Special to The History Place
In one of those weird twists of history that you just couldn’t make up, on July 18, 1969, Senator Ted Kennedy was at once both the luckiest and unluckiest man alive. Clearly, he was among the unluckiest, as he lost control of his car and careened off a narrow wooden bridge in Massachusetts, thereby killing Mary Jo Kopechne. And, yet, he caught one of the luckiest breaks of his life, a break set in motion a half-dozen years earlier by his martyred brother Jack.
Jack, it was, who called on America to go to moon. And, as luck had it, Apollo 11 was riveting the media and the public on the very weekend that a drunken Ted Kennedy plunged from Dike Bridge into Poucha Pond on Chappaquiddick Island. On what otherwise would have been a slow, mid-summer news cycle, Neil Armstrong’s “one small step for a man, one giant leap for mankind” pushed Kennedy off the front pages at least for part of the time. On a personal note, I was scheduled to leave for boot camp on Monday, July 21st. Instead, Armstrong having moon-walked on Sunday, Nixon declared Monday a national holiday, giving me a 24-hour reprieve. All in all, Kennedy’s crash passed by me unnoticed and unremarked. My suspicion is that many of my contemporary countrymen and women would say the same.
Meanwhile, the formidable Kennedy family/political/legal juggernaut swung into action. The first order of business, depicted in graphic detail in the film, was controlling the loose cannon who was Teddy. From swimming ashore and leaving Kopechne in the car to slowly drown, to delaying his police report for some eight or nine hours while he bathed and slept at his hotel, to issuing conflicting accounts of the crash and his physical condition -- the youngest of Joe Kennedy’s boys did his best to aggravate a terrible public-relations and legal crisis.
Filmgoers are first exposed to the malevolent pater familias, Joe Kennedy Sr., as a voice on the end of a collect call placed by Ted from the booth outside his Edgartown lodgings. After some grunts and heavy breathing, the stroke-stricken father grinds out a single word of advice: “Alibi.” But Ted can’t seem to get it right. At first Mary Jo was driving. Then, no, I was behind the wheel, but I wasn’t drinking. And I remember very little, because I was concussed and in shock. And, now I’m sedated -- except that, as New York Times reporter James Reston quickly commented, the last thing a doctor prescribes to a concussion victim is a sedative. The nadir of this charade is Teddy’s appearance at Kopechne’s funeral mass in a neck brace, which Reston notes in print, didn’t prevent the senator from craning his head to see who might be seated in the pews behind him.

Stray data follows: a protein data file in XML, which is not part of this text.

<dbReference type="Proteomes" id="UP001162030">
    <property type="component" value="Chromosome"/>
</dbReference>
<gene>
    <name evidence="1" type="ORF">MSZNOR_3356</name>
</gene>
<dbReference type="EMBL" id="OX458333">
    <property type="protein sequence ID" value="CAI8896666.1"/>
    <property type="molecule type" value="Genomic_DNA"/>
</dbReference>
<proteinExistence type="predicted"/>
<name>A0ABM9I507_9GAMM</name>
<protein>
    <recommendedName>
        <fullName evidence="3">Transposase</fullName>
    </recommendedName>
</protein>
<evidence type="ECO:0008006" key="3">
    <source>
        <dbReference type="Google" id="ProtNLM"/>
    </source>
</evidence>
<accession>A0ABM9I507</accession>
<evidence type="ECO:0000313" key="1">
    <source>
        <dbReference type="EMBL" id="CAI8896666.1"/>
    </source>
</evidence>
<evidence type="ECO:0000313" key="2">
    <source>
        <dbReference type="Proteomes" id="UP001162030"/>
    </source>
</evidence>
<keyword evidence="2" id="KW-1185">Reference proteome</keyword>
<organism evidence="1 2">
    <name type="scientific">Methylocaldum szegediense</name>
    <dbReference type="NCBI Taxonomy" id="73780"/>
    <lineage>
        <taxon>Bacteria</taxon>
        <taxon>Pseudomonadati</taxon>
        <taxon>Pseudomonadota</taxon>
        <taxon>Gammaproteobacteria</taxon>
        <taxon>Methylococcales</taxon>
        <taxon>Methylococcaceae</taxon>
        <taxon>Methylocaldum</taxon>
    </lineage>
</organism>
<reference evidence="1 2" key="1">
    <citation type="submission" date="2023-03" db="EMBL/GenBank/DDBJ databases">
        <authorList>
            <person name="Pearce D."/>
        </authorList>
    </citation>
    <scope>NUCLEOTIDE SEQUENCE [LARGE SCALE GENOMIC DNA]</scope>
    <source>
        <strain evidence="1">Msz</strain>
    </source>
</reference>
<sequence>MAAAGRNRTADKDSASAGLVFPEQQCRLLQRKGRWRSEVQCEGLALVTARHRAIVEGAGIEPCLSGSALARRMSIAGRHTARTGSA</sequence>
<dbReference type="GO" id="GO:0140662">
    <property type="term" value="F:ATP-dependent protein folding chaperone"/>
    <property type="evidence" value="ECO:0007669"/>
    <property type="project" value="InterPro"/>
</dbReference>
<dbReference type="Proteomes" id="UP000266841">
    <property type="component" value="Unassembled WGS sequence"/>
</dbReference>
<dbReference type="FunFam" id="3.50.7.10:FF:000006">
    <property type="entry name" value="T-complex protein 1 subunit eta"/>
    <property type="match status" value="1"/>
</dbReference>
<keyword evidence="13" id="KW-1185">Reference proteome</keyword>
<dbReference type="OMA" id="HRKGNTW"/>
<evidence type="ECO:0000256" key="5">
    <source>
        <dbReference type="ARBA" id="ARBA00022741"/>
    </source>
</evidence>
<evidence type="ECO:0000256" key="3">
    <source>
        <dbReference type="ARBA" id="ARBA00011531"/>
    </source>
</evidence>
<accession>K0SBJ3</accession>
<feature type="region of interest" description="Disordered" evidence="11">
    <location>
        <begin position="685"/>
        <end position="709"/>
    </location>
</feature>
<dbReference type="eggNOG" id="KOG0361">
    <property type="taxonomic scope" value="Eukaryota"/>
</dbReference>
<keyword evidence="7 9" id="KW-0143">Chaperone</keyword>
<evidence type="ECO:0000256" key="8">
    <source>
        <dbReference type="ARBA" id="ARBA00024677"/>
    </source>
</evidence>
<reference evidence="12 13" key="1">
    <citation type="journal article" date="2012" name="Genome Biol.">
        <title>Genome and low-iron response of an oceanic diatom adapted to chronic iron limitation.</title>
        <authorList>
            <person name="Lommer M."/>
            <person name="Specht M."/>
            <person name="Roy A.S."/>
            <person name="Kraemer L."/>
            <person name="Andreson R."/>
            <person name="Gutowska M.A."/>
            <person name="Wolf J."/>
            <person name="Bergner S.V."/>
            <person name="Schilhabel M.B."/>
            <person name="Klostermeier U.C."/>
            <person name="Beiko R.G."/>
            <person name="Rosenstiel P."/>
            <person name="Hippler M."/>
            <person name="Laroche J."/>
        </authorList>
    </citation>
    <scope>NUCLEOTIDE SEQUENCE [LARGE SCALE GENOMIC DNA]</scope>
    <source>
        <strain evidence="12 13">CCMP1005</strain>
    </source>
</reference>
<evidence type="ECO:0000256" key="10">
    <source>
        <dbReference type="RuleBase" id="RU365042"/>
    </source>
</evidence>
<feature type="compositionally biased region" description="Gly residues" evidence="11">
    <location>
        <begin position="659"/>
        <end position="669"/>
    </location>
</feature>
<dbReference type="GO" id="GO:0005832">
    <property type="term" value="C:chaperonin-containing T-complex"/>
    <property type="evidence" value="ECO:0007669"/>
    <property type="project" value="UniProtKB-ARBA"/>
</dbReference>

Jason Clarke portrays the last of the Kennedy brothers as a man-child, alternately remorseful, terrified and arrogant by fits and starts. Ed Helms is outstanding as Kennedy cousin and gofer Joe Gargan, whose sense of integrity seems to grow in direct proportion to how much Kennedy’s seems the shrink. At the film’s climax, Gargan makes a last ditch effort to persuade the senator to resign his seat, as Kennedy predictably chooses to deliver an address to his Massachusetts constituents, cleverly laced with subtle prevarications concocted by Ted Sorenson and company.
Largely forgotten, except by her parents, during all the political and legal maneuvering, Kopechne, played by the competent Kate Mara, is more of a presence as a corpse in an open coffin at her funeral than in almost any of the scenes prior to the accident. Credit where due -- Mara gives a terrifying rendition of Kopechne’s slow demise as the water rose and Kennedy sat safely beached.
Bruce Dern contorts his face into the specter that was Joe Kennedy in the final days of a tragic and rather malevolent life. The head of the Kennedy clan and would-be dynasty only survived Teddy’s disgrace by a matter of four months.
If all of the above reads like a very unflattering portrait of Kennedy father and surviving son, let it be said that Bobby was in his grave only about a year, when Ted drove off the bridge. If the last of the line took to hitting the bottle hard, his grief and the pressure of being expected to carry the torch, are legitimate excuses. As for Joe Kennedy, even a former bootlegger, philanderer and family tyrant deserved better than the hand life dealt him.
In the event, as we are told at the end of the tale, the Commonwealth’s voters forgave Ted, reelecting him handily. Time and tragedy annealed the 'Lion of the Senate,' who became the fourth-longest-serving U.S. Senator in our history.
Chappaquiddick is certainly not a great film. You’ll see no indelible performances, such as Gary Oldman gave us in The Darkest Hour last year. As a sort of wrapping up of the Kennedy saga, the film compliments a pair of recent cinematic excursions that includes Parkland (2013) and Jackie (2016). None are stellar works of art or historiography. But together, they have reminded a new generation of Americans of the larger-than-life tragedy of 20th century America’s most prominent political family.
Rated PG-13 for thematic material, disturbing images, some strong language, and historical smoking.
Jim Castagnera is a Principal in Holland Media Services, LLC. He is the author of 20 books, including Counter Terrorism Issues: Case Studies in the Courtroom. During the past five years he has reviewed more than 50 films for The History Place.